Banks’ profitability, which last year was impacted by lower interest rates, higher impairment charges and lower business volumes will continue to be under pressure in 2021. “In fact, loan impairment charges may be even higher this year as we expect to see loan impairment charges over gross loans to average between 1-1.5 percent; two or three times what they have historically been,” said Ramsdale.
He also expects to asset quality metrics continue to deteriorate, as “all borrowers are not going to be able to weather the storm,” especially in key non-oil sectors which have come under a lot of pressure, including real estate, contracting, tourism, transport, hospitality trade, and retail—sectors that make up quite large parts of banks’ loan books.
“I would expect, on average, impaired loans to increase between 50 and 100 bps by the end of 2021,” he added.
He said the recognition of impaired loans was also being delayed by the forbearance measures initiated by central banks like payment holidays. As these payment holidays have now been extended by most countries to middle of this year, “we're unlikely to see the true asset quality picture, until at least Q3,” he said.
In the UAE, asset quality tends to be slightly weaker in Islamic banks due to their exposure to real estate sector, which is under pressure, he added.
On the plus side, liquidity and capital ratios are adequate in the region, which are likely to be maintained. “We're expecting that that solid liquidity to be maintained. In fact, in 2020, we saw a slight improvement in liquidity… Clearly liquidity could come under pressure if the pandemic last into the medium term, but certainly, at the moment, that's not our expectation.”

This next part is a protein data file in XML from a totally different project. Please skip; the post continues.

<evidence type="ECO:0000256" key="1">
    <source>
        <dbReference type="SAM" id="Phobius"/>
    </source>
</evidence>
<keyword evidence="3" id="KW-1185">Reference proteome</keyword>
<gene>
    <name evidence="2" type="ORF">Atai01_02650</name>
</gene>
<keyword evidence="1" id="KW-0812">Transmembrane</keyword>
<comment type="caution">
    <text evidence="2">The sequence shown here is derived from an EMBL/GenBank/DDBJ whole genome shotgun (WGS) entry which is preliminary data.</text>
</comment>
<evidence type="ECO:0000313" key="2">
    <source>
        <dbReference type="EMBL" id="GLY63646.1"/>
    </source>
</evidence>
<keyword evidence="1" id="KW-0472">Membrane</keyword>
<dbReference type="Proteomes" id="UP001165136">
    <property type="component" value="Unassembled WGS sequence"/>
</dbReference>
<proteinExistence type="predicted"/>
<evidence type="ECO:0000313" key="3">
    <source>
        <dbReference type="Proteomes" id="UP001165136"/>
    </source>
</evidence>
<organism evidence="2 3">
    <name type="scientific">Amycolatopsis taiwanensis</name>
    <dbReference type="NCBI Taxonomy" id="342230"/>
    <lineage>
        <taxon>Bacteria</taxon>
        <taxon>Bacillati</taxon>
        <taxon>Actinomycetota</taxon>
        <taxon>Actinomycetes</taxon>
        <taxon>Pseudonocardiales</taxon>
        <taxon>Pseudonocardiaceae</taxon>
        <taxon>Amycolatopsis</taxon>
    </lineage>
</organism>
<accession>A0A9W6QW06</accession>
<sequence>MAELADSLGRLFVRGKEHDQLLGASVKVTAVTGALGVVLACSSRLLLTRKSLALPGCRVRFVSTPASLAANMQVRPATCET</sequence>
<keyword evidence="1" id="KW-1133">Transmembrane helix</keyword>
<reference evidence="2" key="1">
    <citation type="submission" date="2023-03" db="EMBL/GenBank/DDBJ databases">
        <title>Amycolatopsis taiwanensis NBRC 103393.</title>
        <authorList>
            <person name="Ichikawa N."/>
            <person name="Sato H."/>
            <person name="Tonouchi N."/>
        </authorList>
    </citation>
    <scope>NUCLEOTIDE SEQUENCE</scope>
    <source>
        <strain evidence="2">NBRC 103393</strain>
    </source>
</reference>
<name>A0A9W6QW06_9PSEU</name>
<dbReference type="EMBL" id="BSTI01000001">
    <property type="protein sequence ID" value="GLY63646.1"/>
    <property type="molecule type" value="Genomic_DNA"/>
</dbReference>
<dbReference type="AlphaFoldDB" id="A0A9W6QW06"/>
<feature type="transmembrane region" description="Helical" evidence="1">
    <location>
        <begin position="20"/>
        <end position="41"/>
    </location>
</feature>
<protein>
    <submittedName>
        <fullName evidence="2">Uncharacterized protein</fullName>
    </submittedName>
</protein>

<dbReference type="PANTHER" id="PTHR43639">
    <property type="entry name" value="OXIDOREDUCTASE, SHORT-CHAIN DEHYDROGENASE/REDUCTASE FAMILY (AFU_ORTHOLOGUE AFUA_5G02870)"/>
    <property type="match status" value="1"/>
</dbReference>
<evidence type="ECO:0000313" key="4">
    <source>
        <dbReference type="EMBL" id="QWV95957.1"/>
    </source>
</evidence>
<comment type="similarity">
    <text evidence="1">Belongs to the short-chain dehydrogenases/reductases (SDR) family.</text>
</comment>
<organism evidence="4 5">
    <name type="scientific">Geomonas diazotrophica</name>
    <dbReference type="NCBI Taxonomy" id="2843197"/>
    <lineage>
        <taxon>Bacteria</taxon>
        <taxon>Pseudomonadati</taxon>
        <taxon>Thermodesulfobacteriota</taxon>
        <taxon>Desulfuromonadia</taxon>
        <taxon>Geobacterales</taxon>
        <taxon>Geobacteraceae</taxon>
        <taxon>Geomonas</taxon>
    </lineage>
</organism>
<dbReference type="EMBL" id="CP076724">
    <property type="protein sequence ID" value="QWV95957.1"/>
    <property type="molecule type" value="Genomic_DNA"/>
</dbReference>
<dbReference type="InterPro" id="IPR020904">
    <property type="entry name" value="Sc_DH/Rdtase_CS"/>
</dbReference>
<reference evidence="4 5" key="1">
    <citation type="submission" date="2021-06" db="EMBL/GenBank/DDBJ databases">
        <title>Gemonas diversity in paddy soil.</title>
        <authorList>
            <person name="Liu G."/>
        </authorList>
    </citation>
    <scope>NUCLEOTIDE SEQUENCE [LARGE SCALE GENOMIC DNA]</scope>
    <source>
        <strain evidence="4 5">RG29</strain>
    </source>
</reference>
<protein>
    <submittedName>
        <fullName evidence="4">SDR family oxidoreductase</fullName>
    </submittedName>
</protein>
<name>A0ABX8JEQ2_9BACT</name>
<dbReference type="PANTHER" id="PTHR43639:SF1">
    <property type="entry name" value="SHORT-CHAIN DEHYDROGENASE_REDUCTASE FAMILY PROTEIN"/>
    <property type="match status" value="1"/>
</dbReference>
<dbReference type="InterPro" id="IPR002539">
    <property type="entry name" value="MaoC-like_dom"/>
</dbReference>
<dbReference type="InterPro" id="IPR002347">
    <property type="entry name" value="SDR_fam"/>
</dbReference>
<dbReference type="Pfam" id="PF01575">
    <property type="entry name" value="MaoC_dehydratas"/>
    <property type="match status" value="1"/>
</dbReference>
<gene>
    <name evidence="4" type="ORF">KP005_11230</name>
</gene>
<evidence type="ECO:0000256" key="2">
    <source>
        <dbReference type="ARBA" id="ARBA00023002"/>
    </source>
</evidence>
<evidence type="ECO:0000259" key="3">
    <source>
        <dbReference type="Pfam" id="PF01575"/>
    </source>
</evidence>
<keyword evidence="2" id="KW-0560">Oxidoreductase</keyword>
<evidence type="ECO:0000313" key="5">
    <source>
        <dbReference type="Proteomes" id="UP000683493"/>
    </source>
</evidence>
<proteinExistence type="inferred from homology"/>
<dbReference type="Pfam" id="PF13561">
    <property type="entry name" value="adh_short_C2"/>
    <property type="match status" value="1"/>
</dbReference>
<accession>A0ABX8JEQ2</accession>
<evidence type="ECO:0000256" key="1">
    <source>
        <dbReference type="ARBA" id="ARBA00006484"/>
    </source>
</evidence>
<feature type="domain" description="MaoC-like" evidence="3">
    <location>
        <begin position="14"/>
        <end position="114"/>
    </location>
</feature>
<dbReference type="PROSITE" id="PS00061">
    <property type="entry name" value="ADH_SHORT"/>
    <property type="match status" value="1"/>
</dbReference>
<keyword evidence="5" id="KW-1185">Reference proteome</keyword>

The banks capital ratios too are adequate for the risks the banks are taking, he added.
According to Ramsdale, earnings and profitability pressures will drive consolidations and M&As of banks in the region now, while earlier it was about enhancing shareholder value by creating domestic champions and increasing competitive advantage. UAE and Bahrain are prime candidates to see consolidation given the number of smaller banks and weak franchises.
Bashar Al-Natoor, Global Head of Islamic Finance at Fitch said sukuk issuances will likely accelerate in 2021 driven by larger deficits in government finances and the lower oil prices leading to funding gaps. Financial institutions too will take advantage of the present favourable conditions and low interest rate environment to diversify their source of funds.
In addition, with banks becoming more selective about lending and the extra scrutiny on credit quality, many corporates seeking project finance will look to sukuk, including innovative and diverse issuances like green, sustainable, transition and hybrid sukuk, he said.
(Reporting by Brinda Darasha; editing by Daniel Luiz)
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